Editor's note: The Harlem Ambassadors will be visiting Stephenville for a game at 3 p.m. on Jan. 28 at Stephenville High School, as part of a stop on their 2006-2007 tour that is scheduled to cover more than 40 U.S. states and will also star in Canada and Asia. Tickets are on sale in advance at First Christian Church, Texas Bank, and Fraser, Wilson & Brian Law Office on the Square. All money raised will go toward home construction, including current construction dedicated to the memory of Emeritus Habitat Board Member, Dr. Carl Phillips. Featured today is T'Neisha Turner, a female member of the Ambassadors.
Special to the E-T
The Harlem Ambassadors are bringing fans a new reason to smile on their “Stars & Stripes Tour” this season, with a new show player whose smile is impossible to miss.
While searching for a new show player last spring, Ambassadors' General Manager Dale Moss read newspaper accounts about T'Neisha Turner's play at Wesley College and noticed that she was repeatedly referred to as the “always smiling T'Neisha Turner.”
“It was like smiling was part of her name,” said Moss. “What a great attribute to bring to show basketball.” The Ambassadors' show uniquely highlights a woman player with a team of men professionals.
The 5'5” guard joined the Ambassadors this season after wrapping up an illustrious career at Wesley. During her senior season T'Neisha was among the top 10 in the nation in scoring in all NCAA divisions, averaging 22.5 points per game. She holds the school's all-time career scoring record (men and women) with 1,822 points. She earned honors as a two-time Pennsylvania Athletic Conference (PAC) Player of the Year, a three-time First Team All Conference, a three-time team MVP, and a two-time PAC scoring leader. In 2005 she led the Wolverines to the PAC Tournament finals, racking up six consecutive PAC Player of the Week honors along the way.
While her numbers and achievements speak for themselves and prove T'Neisha to be a very capable guard in the Harlem Ambassadors' outfit, the role of show player provides her a new set of challenges and goals. She's touring the country with some very talented teammates and learning the craft of “Show Basketball” studying under the direction of Ambassadors coach “Lade Majic” Prophete, the Queen of Show Basketball.
“I think it's been very fun, and I really enjoy working with Coach Majic and learning from her,” T'Neisha said.
T'Neisha has been developing her skills as an entertainer and is finding her place as the center of attention. Ambassador shows are filled with hilarious comedy routines and interactive games and no matter where the action is on the floor, T'Neisha has her hands in it. “I'm a goofy person, and I like to have fun,” she said. “With the Ambassadors everyone is able to see that side of my personality, instead of the serious side that I had playing at school.”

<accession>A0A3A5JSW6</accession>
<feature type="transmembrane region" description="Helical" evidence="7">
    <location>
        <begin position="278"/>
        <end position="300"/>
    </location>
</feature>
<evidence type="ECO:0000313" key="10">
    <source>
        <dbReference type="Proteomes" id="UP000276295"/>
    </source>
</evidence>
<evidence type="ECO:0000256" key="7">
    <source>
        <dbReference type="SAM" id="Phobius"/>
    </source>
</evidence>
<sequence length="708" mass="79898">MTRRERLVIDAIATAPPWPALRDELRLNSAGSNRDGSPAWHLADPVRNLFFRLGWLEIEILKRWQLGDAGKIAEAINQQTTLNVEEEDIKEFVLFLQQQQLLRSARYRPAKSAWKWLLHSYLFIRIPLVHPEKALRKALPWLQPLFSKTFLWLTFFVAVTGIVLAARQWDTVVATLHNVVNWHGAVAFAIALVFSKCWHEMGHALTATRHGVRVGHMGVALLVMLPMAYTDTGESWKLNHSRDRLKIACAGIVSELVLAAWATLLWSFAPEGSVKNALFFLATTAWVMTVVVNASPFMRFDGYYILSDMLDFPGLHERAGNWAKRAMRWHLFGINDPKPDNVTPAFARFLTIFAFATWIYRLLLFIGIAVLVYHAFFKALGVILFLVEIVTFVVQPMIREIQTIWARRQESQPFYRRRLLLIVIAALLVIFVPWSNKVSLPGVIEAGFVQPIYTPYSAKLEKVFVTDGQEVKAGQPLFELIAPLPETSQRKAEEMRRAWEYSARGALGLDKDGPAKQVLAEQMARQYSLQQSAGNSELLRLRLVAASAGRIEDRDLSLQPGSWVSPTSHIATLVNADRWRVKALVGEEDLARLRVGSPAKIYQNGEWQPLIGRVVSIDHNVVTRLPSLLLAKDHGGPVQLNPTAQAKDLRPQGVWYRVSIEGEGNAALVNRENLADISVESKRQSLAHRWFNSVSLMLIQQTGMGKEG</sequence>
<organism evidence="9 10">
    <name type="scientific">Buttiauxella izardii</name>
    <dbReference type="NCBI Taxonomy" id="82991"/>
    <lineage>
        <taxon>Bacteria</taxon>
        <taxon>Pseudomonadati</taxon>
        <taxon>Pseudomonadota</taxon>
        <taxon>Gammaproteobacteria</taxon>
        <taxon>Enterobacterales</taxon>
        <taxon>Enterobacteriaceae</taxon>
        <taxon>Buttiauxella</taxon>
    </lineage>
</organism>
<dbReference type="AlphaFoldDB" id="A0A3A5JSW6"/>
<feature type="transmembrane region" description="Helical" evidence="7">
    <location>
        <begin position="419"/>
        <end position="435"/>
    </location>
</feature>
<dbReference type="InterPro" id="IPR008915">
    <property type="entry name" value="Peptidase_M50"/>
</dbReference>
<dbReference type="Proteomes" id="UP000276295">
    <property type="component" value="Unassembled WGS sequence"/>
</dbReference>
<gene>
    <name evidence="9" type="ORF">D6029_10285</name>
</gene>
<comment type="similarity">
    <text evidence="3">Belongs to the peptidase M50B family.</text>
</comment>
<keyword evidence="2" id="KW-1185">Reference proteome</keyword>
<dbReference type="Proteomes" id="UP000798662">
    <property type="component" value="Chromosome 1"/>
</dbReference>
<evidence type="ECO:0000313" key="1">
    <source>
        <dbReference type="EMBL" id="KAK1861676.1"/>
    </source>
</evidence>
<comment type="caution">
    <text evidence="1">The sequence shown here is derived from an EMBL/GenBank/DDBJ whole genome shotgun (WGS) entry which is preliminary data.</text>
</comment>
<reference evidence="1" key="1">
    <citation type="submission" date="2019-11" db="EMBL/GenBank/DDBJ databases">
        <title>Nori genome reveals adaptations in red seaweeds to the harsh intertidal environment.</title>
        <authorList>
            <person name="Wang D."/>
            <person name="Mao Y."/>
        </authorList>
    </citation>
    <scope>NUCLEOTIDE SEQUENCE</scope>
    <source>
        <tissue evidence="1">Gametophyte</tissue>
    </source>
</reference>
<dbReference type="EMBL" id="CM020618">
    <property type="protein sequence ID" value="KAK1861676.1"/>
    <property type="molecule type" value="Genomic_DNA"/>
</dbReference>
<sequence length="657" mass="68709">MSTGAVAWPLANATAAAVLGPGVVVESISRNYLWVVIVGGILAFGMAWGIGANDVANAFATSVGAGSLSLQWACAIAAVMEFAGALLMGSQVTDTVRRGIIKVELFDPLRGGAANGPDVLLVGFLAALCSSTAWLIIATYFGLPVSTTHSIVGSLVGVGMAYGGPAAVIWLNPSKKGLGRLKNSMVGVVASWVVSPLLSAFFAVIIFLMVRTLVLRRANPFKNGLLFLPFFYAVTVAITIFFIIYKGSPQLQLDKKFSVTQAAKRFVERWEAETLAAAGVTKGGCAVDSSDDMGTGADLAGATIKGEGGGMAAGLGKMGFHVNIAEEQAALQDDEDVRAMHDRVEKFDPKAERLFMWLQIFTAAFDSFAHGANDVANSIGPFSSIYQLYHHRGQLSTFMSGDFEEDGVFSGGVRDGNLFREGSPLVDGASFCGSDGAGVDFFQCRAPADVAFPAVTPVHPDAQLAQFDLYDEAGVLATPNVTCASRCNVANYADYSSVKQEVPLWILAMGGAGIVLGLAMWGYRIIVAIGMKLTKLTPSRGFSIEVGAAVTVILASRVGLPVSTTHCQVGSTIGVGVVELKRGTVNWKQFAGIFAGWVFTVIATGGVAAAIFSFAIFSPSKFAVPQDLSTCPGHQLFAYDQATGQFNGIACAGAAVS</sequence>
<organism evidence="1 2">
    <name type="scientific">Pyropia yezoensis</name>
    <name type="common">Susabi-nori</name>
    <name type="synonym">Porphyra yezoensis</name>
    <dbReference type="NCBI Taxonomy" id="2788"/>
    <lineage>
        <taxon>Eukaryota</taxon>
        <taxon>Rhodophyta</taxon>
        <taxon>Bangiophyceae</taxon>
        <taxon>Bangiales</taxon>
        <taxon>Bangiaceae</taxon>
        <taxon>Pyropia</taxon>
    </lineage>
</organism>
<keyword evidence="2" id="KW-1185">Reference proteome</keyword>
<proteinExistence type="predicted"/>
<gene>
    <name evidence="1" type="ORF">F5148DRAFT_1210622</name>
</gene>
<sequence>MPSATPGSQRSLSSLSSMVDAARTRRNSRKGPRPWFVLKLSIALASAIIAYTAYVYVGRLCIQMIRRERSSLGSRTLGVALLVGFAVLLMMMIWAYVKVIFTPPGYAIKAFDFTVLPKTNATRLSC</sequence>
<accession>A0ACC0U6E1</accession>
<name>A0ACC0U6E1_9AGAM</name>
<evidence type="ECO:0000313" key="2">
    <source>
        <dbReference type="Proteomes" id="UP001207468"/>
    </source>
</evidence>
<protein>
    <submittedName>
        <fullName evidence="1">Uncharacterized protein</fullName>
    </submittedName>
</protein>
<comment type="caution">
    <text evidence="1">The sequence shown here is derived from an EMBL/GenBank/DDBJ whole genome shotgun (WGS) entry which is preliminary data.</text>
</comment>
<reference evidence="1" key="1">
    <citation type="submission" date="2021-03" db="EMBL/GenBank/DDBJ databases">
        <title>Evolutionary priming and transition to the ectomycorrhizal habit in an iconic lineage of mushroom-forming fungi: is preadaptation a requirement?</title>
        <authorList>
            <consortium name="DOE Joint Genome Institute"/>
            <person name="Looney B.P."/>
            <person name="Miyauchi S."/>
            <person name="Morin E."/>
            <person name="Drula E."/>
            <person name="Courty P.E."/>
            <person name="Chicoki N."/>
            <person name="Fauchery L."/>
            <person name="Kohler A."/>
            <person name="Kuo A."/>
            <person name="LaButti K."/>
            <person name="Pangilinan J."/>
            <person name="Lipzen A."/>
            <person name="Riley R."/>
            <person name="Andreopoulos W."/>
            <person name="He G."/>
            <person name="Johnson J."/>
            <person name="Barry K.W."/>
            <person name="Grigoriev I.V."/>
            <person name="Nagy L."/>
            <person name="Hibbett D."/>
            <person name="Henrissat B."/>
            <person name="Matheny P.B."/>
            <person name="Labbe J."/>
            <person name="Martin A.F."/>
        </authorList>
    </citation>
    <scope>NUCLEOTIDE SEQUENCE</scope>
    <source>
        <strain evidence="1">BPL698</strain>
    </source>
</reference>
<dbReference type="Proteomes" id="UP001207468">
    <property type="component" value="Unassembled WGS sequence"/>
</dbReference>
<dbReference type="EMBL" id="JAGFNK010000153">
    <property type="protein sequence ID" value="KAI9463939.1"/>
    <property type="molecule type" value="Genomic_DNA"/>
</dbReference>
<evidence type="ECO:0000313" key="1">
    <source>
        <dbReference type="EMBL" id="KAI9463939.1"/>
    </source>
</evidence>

Leadership is also an important tool for the show player to have. T'Neisha not only must learn her own part in the skits and pranks, she has to make sure her teammates are in the right place as well. The show player position is a high-energy task that T'Neisha's former coach Michele Stabley knew she would embrace. “T'Neisha exemplifies leadership,” Stabley said in an interview last summer. “She has been in a leadership role since her freshman year and she was the reason why our team was successful.”
“T'Neisha has all the tools we were looking for and is definitely going to be a star,” said Ambassadors President and General Manager Dale Moss. “She's a great ball handler and passer, a solid outside shooter, and not afraid to lace them up against bigger male opponents,” Moss observed. “Plus she has a great personality, a flashy game, and the kind of easy smile that can light up a gym,” he added.
T'Neisha might be new to the show this season, but the work ethic and enthusiasm she's displayed since signing with the Ambassadors in June of 2006 has all signs pointing to an unforgettable career as the Ambassadors' most unforgettable player. “The experience is going to be overwhelming,” she said. “It's not everyday that someone can say they've got an opportunity to play at the professional level, especially when you played at a Division III school.”